Norman Hood was only 11 years old and living in Battle Creek, Michigan. On May 28, he was on his m
WOODTV reports the unidentified officer was driving to an emergency call and was speeding at “66 miles per hour in an area with a speed limit of 30 miles per hour.” The deputy was not using his lights or sirens.
Jackson County Prosecutor Jerard Jarzynka decided to not file charges, saying, “Under Michigan law, a police officer can exceed the speed limit. This is a tragic accident.” He also claimed “Michigan law provides exceptions to whether the officer must use their emergency lights or siren.”
Jarzynka then appeared to blame the child, claiming “Norman is seen riding the pocket bike wearing dark-colored clothing before abruptly making a sharp turn in front of the deputy.” Jarzynka stated, “His actions of doing that certainly resulted in this collision. Suddenly he’s just coming out of nowhere.”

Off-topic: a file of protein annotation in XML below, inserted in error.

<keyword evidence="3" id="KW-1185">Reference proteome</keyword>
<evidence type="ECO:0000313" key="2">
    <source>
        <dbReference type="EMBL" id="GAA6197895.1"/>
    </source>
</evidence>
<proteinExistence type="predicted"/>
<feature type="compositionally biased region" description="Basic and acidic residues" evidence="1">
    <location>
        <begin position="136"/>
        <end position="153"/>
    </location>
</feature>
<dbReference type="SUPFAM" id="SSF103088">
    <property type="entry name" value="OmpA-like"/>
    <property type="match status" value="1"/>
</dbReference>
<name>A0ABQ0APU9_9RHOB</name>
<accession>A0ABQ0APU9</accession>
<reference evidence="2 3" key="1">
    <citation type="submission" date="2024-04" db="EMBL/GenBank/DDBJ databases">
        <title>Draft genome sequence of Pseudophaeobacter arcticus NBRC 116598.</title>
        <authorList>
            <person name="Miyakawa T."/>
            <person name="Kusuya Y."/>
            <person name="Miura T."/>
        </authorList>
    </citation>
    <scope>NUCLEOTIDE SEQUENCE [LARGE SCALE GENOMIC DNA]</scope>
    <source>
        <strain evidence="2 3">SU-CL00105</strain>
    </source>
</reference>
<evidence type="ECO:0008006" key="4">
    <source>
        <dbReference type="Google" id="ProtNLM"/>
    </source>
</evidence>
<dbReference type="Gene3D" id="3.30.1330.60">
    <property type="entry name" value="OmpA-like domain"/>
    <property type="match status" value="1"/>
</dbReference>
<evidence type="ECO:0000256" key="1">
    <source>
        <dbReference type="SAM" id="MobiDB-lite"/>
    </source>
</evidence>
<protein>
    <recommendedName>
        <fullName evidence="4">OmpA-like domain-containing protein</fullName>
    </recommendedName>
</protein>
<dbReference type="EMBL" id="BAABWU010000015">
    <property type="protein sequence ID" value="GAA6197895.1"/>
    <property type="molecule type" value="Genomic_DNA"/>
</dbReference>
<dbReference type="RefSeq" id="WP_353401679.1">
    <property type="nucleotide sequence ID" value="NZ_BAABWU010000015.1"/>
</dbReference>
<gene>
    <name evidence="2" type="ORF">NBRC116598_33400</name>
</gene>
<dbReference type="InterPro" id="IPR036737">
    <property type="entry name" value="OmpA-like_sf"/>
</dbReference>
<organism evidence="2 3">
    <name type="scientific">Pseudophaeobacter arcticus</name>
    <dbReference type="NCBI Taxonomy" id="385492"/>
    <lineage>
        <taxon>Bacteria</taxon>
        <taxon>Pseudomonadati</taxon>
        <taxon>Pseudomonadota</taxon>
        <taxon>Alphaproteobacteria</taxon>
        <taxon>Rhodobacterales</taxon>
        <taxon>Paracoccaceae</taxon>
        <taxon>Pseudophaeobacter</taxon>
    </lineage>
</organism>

Christina Valdez, Norman’s mother disputes Jayzynka statement, “He merges from one lane to the next. He does not make no dramatic turn in front of the officer… I’m a mess. I’ve been a mess, crying all day. They’re saying it’s OK… It’s OK you were speeding. Sixty-six miles an hour, really?”
Valdez also told WWMT in a written statement, “I feel that my son was killed and justice was not served. The average citizen would have to pay for taking a life. The officer gets to go back to work and continue with his life. We will always be without Norman.”
The family has civil lawsuit and is seeking $25 million in damages.
It is rare for cops to ever be prosecuted. Vox.com reports, 3,238 criminal cases against police officers were analyzed from April 2009 through December 2010, “They found that only 33 percent were convicted, and 36 percent of officers who were convicted ended up serving prison sentences. Both of those are about half the rate at which members of the public are convicted or incarcerated.”
Our condolences go out to everyone affected by this tragedy.